Be warned going in, this book has a dense beginning; it easily took me fifty pages to get the rhythm of the book and for the narrator to get down to it and actually start telling the story. This is humorous if only because the narrator is an editor who busily laments flowery story-telling, for several pages of the book. But the story that spins out of this slow beginning is well worth the effort of getting there, so hold out I tell you, hold out!
The Paris Correspondent is one part homage to yesteryear’s war correspondence, one part mystery and one part character piece. Mixed together it makes a high end cocktail read, which made me feel I should be smoking cigars and wearing something designer to be it's presence. As readers are regaled with stories of Shelby dodging bullets through war zones with his typewriter on his back, they’re simultaneously seeing his difficulty with adapting to old age, infirmities and settling down after so many years of running on adrenaline. Meanwhile they're also getting Clancy's love story with his wife, a french heiress to his poor American beginnings, and between the two it makes for one exotic read.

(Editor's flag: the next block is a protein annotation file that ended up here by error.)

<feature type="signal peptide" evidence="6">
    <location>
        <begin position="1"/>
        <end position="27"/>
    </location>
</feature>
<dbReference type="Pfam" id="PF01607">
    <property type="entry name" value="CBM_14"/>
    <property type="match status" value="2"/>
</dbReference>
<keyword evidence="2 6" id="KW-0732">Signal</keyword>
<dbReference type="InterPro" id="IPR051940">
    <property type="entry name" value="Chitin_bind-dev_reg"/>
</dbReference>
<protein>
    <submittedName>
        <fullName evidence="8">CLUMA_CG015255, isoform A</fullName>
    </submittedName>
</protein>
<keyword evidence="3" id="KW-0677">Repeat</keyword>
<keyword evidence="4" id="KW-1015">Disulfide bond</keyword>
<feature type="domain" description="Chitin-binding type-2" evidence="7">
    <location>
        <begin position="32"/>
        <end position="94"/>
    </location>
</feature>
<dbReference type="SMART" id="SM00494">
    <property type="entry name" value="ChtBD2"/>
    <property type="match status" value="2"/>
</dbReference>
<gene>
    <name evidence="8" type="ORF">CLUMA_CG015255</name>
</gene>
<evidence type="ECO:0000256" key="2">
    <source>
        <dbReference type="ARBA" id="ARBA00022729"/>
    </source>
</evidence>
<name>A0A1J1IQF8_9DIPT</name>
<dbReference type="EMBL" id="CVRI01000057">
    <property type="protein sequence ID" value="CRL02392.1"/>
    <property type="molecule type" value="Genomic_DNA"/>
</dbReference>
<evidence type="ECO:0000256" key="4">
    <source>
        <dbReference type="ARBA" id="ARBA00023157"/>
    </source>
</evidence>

A quiet surprise of a book, you’ll find yourself swept away with this unusual tale. It lovingly chronicles a dying breed of reporters and it left me with an innate appreciation for how my daily news, be it print or online, comes into being every day.
The Paris Correspondent, by Alan S. Cowell
Published by Overlook Press, October 12 2011
My copy received at the BEA
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